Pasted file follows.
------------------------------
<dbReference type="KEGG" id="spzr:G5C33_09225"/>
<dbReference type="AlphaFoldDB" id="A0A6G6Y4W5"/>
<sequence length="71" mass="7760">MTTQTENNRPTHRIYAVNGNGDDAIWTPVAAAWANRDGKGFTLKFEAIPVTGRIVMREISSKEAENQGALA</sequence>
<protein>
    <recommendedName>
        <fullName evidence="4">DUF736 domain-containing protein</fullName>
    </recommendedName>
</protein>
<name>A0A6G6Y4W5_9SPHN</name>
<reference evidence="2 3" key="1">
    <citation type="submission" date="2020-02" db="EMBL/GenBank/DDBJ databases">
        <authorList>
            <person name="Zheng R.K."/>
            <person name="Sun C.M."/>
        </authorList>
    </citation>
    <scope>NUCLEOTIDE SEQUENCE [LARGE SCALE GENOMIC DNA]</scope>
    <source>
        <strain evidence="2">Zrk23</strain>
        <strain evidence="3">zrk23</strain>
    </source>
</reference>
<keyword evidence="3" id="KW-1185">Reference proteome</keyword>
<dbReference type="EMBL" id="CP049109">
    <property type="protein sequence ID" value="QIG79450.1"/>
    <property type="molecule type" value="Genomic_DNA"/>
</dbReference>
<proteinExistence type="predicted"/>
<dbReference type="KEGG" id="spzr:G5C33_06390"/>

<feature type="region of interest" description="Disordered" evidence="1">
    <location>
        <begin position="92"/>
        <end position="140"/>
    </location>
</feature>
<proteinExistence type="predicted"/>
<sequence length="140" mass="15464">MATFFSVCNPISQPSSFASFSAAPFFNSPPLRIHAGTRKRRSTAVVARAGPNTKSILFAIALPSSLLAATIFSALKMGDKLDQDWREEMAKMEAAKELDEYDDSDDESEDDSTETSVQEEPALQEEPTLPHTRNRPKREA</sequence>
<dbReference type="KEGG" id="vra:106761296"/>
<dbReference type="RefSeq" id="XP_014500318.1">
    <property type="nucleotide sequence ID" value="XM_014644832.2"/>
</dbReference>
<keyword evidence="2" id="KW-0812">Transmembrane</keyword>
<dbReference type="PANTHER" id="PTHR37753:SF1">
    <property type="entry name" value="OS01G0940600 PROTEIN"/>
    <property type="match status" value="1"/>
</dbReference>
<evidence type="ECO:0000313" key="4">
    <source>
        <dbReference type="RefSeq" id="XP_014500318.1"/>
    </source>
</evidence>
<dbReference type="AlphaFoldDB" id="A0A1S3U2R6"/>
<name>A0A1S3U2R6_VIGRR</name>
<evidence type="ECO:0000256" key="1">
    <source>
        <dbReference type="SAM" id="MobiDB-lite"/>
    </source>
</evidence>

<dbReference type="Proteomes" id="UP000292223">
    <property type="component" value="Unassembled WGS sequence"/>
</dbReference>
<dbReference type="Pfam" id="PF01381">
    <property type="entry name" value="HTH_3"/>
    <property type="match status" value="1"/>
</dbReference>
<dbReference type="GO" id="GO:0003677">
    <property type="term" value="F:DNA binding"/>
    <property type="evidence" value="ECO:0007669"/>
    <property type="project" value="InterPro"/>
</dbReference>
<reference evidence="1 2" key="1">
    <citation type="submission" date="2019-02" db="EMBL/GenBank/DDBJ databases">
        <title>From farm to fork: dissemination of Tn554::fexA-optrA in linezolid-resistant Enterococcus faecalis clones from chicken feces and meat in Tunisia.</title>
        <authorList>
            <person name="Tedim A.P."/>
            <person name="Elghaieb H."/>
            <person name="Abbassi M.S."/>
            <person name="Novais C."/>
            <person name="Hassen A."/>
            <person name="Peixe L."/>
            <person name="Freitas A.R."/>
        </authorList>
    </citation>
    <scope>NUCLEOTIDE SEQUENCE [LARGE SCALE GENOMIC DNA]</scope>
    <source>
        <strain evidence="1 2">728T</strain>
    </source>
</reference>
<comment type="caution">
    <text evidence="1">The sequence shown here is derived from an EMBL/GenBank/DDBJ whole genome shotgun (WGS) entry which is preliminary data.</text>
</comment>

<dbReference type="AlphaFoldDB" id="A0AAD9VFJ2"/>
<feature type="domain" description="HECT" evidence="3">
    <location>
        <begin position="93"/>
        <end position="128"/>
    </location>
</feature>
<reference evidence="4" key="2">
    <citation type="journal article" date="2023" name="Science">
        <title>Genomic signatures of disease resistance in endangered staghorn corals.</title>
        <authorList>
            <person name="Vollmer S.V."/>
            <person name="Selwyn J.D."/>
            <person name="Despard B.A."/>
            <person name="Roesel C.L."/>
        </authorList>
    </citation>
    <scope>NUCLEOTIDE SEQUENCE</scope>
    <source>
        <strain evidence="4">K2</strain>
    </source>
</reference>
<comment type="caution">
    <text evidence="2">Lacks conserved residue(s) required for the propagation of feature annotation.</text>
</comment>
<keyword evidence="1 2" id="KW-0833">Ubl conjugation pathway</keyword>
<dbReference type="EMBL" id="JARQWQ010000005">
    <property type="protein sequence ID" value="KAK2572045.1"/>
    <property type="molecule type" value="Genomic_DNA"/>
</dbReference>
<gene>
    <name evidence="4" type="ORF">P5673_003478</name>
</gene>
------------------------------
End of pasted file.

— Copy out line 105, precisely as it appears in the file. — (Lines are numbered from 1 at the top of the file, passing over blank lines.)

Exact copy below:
            <person name="Despard B.A."/>